This study analyzes administrative data from the Medicare program to compare differences by race in the use of 17 major procedures performed in the hospital. In both 1986 and 1992, black beneficiaries were less likely than white beneficiaries to have received these procedures while hospitalized. The largest differences were seen for 'referral-sensitive surgeries' such as percutaneous transluminal coronary angioplasty, coronary artery bypass graft surgery, total knee replacement, and total hip replacement. These differences by race suggest that there are barriers to these services. In contrast, black beneficiaries were found to have substantially higher rates than white beneficiaries in the use of four procedures performed in the hospital: amputation of part of the lower limb, surgical debridement, arteriovenostomy, and bilateral orchiectomy. The types of procedures for which black beneficiaries have higher rates raise questions about whether there is a need for more comprehensive and continuous ambulatory care for the underlying health conditions associated with these procedures.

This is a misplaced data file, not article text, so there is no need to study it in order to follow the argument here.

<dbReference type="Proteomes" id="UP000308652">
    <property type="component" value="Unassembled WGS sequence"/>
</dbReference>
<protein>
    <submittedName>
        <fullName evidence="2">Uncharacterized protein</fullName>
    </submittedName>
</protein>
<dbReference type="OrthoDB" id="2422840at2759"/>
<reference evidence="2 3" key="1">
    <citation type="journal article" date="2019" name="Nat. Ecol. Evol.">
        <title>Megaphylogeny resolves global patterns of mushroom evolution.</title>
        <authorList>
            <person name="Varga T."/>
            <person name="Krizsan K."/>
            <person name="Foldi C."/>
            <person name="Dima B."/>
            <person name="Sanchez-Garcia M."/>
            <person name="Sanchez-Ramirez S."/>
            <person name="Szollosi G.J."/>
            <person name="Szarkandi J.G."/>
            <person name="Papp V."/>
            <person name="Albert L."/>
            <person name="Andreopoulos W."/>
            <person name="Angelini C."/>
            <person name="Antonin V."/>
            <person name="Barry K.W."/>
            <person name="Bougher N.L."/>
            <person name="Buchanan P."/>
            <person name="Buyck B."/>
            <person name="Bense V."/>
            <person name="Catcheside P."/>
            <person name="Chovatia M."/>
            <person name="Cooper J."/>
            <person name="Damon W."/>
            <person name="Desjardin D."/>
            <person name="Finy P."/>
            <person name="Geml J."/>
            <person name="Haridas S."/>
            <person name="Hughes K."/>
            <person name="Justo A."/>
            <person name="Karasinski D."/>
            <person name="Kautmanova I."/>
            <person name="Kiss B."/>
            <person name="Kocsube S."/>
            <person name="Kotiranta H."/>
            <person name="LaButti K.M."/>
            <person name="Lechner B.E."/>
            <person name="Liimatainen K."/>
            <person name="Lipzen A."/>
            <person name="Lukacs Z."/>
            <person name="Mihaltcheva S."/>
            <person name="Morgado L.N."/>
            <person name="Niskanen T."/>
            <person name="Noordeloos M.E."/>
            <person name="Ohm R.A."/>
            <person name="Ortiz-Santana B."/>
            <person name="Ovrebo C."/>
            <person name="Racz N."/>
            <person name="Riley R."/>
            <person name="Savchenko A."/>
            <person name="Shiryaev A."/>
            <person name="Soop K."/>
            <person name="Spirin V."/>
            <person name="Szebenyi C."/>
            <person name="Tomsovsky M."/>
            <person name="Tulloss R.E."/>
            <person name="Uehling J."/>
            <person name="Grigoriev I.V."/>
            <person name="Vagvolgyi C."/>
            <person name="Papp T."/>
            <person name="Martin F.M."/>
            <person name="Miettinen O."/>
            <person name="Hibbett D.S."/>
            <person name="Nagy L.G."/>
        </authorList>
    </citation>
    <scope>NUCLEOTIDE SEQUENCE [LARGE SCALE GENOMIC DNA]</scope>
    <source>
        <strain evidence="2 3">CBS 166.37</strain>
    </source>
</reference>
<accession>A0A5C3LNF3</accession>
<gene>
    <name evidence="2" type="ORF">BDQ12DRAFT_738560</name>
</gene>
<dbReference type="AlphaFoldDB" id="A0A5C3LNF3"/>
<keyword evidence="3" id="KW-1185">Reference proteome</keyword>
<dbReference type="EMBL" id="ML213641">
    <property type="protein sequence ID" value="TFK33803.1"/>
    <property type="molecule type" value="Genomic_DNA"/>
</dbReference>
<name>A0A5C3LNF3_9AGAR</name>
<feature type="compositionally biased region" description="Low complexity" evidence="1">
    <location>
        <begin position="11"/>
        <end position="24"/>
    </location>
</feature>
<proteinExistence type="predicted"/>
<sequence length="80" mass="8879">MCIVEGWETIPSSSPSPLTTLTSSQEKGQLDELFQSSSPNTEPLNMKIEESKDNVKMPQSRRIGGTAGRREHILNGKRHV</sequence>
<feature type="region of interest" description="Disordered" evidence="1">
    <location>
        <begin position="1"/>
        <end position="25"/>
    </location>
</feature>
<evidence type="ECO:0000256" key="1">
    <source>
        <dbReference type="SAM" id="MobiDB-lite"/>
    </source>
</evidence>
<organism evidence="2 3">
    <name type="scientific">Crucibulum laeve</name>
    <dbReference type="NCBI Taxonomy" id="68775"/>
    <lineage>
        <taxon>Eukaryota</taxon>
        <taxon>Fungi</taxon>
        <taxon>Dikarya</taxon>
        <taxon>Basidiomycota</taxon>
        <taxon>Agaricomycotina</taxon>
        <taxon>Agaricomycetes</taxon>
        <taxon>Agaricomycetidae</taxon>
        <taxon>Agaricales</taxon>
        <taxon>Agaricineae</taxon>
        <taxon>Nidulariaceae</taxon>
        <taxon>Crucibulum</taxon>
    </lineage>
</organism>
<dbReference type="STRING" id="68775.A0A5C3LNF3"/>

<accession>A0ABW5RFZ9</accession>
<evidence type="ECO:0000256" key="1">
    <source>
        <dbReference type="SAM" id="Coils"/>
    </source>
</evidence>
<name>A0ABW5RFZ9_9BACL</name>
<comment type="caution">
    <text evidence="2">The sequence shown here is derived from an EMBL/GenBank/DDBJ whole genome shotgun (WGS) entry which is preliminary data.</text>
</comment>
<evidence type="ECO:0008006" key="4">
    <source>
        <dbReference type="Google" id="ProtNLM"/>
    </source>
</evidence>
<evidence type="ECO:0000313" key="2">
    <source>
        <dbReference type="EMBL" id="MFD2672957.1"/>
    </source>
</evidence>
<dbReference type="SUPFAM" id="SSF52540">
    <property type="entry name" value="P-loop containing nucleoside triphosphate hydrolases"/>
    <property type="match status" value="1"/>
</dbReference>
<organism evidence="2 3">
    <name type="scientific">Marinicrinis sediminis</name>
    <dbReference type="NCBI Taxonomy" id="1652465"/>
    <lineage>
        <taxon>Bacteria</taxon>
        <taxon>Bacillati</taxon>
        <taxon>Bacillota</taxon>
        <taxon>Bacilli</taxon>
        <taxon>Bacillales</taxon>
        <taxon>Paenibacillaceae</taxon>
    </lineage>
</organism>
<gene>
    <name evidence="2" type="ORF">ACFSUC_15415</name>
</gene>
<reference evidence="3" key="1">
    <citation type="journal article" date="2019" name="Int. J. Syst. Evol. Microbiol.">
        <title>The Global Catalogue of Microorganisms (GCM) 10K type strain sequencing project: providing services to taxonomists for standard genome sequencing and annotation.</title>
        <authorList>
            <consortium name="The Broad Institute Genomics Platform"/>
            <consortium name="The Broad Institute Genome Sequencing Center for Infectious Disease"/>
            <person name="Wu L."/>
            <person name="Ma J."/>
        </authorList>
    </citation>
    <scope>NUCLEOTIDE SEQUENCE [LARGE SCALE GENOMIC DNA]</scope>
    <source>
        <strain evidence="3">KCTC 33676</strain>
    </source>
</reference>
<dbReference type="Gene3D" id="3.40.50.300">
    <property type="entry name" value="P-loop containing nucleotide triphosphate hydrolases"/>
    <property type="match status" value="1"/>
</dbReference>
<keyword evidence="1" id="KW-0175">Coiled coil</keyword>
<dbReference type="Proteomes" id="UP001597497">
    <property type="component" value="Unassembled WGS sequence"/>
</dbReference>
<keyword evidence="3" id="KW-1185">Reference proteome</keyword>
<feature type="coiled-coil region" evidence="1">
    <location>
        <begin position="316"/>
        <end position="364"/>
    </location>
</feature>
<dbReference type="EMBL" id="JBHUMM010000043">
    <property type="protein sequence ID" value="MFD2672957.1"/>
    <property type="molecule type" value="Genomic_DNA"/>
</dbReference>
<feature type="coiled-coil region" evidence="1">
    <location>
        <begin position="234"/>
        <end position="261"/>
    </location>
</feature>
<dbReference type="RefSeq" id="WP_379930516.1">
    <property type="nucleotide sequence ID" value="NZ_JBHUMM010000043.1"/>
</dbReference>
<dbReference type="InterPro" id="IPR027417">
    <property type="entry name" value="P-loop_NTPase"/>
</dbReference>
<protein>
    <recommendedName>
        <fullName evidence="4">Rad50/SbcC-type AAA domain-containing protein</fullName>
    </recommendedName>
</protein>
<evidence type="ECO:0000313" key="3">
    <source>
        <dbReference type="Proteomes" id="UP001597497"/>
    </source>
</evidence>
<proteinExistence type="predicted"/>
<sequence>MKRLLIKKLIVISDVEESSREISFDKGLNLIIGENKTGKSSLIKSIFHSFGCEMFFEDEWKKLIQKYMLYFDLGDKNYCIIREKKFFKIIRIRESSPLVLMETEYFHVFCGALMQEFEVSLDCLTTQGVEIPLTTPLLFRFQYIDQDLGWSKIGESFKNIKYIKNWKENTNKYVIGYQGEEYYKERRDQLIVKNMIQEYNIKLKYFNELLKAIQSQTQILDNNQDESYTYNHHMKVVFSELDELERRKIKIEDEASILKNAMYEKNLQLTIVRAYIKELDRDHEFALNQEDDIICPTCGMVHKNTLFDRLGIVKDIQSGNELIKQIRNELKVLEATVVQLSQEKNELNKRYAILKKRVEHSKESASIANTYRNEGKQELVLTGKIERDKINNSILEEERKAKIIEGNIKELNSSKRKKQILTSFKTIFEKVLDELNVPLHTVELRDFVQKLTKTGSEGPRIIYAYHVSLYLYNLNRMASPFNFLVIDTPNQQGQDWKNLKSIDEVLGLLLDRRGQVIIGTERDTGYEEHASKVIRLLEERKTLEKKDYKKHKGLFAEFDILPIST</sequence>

|Original language||English (US)|
|Number of pages||14|
|Journal||Health Care Financing Review|
|State||Published - Jan 1 1994|